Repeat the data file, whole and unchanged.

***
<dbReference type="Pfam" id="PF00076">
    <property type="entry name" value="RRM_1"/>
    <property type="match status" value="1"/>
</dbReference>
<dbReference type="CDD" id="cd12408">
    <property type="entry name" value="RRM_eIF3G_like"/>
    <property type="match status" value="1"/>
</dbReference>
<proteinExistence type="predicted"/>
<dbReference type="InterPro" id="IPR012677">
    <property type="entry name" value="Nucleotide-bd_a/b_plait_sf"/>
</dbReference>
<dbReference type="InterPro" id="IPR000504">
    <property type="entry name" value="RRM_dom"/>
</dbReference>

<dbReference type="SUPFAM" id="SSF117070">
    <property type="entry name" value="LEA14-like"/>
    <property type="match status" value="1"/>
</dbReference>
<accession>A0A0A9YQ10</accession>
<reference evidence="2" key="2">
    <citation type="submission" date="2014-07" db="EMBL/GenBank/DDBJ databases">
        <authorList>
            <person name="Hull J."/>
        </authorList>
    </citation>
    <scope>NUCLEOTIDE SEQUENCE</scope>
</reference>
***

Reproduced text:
<dbReference type="Pfam" id="PF00076">
    <property type="entry name" value="RRM_1"/>
    <property type="match status" value="1"/>
</dbReference>
<dbReference type="CDD" id="cd12408">
    <property type="entry name" value="RRM_eIF3G_like"/>
    <property type="match status" value="1"/>
</dbReference>
<proteinExistence type="predicted"/>
<dbReference type="InterPro" id="IPR012677">
    <property type="entry name" value="Nucleotide-bd_a/b_plait_sf"/>
</dbReference>
<dbReference type="InterPro" id="IPR000504">
    <property type="entry name" value="RRM_dom"/>
</dbReference>

<dbReference type="SUPFAM" id="SSF117070">
    <property type="entry name" value="LEA14-like"/>
    <property type="match status" value="1"/>
</dbReference>
<accession>A0A0A9YQ10</accession>
<reference evidence="2" key="2">
    <citation type="submission" date="2014-07" db="EMBL/GenBank/DDBJ databases">
        <authorList>
            <person name="Hull J."/>
        </authorList>
    </citation>
    <scope>NUCLEOTIDE SEQUENCE</scope>
</reference>